You should avoid sending / receiving / holding Bitcoins using the dangerous, new "SegWit" addresses. (As far as I understand, "SegWit" bitcoin addresses all start with a "3".)
You should just use safe, "normal" Bitcoin addresses - and avoid using unsafe "SegWit" addresses. (If I understand correctly, all "normal" Bitcoin addresses still start with a "1", while "SegWit" addresses always start with a "3".)
You can also use Bitcoin implementations which encourage using "normal" Bitcoin addresses. (As far as I understand, implementations such as Bitcoin ABC, Bitcoin Unlimited, Bitcoin Classic are being deployed mainly to support "normal", "non-SegWit" Bitcoin addresses - as well as market-based (bigger) blocksizes and (lower) fees.)
You can avoid Bitcoin implementations which require SegWit. (As far as I understand, SegWit2x, UASF/BIP148 are being deployed mainly to support "SegWit" Bitcoin addresses - as well as centrally-planned (smaller) blocksizes and (higher) fees).
MERS = "The dog ate your mortgage's chain of title". SegWit = "The dog ate your bitcoin's chain of signatures."
By deleting / losing the "chain of title" for mortgages stored in the MERS database (in the name of "innovation" and "efficiency" and "optimization" being pushed by "clever" bankers on Wall Street), MERS caused a legal and financial catastrophe for mortgages - by making it impossible to (legally) prove who owns which properties.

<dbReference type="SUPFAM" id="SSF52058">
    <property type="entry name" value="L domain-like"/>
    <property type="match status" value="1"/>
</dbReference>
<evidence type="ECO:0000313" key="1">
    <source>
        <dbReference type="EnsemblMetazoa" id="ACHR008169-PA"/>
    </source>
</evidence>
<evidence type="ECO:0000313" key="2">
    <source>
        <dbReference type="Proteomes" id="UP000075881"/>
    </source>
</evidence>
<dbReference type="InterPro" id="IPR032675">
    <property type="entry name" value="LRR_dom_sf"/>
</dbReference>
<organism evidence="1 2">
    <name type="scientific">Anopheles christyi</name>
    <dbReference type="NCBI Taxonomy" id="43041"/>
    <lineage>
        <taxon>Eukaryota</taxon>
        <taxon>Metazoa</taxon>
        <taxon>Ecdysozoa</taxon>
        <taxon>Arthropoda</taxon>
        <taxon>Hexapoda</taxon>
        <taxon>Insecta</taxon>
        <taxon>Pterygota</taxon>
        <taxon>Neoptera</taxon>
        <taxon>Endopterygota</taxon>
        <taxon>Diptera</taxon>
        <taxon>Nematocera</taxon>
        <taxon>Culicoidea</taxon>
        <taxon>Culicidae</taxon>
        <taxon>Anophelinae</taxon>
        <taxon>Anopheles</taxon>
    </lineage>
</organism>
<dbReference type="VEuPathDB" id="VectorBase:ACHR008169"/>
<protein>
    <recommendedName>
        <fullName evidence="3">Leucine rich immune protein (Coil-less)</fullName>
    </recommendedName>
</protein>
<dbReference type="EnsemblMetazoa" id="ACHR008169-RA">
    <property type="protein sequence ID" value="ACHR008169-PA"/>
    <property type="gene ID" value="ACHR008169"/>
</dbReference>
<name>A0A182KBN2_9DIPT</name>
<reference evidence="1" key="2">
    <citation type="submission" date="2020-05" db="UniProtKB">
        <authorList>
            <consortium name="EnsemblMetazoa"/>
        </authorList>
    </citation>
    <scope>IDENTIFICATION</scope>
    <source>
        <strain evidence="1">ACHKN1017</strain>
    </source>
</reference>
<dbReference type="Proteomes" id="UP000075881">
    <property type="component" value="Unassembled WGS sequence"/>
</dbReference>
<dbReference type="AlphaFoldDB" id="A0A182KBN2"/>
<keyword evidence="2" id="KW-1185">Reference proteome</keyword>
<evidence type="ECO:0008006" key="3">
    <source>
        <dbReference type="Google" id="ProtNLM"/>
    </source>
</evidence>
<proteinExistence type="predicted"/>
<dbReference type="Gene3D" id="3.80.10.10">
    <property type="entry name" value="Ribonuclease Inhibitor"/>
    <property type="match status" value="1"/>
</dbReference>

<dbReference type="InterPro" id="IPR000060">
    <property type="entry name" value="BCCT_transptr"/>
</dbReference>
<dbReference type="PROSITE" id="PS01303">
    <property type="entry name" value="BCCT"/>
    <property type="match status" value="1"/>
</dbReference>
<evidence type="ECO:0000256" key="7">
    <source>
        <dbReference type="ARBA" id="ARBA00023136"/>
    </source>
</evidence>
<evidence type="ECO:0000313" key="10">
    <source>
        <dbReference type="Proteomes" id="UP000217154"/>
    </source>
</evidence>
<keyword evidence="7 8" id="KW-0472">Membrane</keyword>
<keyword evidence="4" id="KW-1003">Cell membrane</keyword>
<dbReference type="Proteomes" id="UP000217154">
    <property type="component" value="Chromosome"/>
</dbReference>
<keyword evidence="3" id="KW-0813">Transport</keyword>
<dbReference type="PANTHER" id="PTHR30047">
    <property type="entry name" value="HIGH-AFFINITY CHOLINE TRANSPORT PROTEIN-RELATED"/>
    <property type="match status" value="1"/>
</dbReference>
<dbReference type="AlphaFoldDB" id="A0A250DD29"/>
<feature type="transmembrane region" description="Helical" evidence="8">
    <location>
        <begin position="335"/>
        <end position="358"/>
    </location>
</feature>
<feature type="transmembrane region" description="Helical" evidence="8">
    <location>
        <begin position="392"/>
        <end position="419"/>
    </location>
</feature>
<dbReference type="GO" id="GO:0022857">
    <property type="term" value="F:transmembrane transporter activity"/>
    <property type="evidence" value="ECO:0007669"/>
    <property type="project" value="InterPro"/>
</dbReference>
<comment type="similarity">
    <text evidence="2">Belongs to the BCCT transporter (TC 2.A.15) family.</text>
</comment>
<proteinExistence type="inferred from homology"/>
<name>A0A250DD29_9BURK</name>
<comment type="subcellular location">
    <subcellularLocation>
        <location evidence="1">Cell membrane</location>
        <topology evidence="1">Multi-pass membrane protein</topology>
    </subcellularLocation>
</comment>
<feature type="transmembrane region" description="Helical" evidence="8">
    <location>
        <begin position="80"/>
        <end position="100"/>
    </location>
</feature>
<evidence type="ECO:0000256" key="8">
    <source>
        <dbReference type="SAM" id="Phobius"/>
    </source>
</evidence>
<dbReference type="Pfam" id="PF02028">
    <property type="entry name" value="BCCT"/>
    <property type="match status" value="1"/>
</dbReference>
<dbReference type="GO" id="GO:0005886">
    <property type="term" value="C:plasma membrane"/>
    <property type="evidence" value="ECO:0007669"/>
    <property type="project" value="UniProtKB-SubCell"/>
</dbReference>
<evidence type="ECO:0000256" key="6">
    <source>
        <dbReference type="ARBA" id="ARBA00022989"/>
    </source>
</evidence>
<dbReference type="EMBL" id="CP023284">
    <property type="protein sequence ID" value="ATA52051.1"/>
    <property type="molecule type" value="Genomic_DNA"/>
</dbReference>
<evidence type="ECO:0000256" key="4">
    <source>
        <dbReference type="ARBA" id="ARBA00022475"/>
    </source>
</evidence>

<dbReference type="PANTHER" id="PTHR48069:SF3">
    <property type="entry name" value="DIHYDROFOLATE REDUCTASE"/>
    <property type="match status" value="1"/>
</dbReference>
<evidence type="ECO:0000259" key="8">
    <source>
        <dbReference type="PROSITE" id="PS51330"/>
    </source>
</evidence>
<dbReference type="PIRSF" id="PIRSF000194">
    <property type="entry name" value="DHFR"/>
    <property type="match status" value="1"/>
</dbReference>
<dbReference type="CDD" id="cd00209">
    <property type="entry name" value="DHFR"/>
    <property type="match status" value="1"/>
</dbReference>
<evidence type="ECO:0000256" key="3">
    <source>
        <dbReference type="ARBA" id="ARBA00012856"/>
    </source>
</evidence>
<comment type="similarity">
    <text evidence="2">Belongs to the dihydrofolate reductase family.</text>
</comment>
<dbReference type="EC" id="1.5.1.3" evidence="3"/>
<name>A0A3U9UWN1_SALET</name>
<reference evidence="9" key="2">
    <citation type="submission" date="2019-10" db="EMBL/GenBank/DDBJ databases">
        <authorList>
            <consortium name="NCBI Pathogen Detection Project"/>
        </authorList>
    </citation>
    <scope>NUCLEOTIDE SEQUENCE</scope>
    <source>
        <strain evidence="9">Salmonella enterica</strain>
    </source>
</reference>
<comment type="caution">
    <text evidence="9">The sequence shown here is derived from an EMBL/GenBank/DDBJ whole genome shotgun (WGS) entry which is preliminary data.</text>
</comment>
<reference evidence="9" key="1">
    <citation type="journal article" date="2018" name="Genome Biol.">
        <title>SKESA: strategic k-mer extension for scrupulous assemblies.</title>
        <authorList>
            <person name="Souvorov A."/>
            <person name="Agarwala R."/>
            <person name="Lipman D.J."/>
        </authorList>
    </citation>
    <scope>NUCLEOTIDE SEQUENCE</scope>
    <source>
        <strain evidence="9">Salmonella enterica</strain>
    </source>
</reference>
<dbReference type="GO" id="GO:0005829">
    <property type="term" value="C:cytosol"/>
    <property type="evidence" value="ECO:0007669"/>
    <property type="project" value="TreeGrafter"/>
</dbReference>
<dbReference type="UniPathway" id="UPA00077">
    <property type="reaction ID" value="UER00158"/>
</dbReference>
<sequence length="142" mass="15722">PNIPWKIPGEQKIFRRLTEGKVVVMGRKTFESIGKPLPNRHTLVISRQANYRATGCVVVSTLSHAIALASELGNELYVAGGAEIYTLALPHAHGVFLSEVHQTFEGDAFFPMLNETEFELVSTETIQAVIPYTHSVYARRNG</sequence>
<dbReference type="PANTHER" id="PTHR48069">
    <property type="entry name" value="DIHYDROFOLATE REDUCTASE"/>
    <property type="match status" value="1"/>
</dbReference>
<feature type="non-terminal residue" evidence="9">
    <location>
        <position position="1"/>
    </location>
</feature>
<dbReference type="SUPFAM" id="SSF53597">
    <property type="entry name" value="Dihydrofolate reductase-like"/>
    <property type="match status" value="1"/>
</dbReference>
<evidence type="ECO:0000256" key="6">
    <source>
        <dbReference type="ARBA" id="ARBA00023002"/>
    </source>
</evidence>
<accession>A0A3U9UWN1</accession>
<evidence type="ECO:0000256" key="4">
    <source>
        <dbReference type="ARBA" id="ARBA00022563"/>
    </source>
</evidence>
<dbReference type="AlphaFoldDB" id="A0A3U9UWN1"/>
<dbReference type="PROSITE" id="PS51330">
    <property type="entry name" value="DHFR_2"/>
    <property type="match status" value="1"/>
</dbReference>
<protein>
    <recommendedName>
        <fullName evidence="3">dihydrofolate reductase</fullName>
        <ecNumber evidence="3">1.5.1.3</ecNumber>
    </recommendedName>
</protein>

By deleting / losing the "chain of signatures" for Bitcoins stored in SegWit addresses (in the name of "innovation" and "efficiency" and "optimization" being pushed by "clever" devs at AXA-owned Blockstream), SegWit could end up causing a financial (and possibly also legal) catastrophe for Bitcoin - by making it impossible (or at least more complicated in many cases) to (cryptographically) prove who owns which bitcoins.
Wall Street-backed MERS = AXA-backed SegWit It is probably no coincidence that:
Clueless, corrupt bankers from Wall Street used MERS to recklessly delete the "chain of (legal) title" for people's mortgages;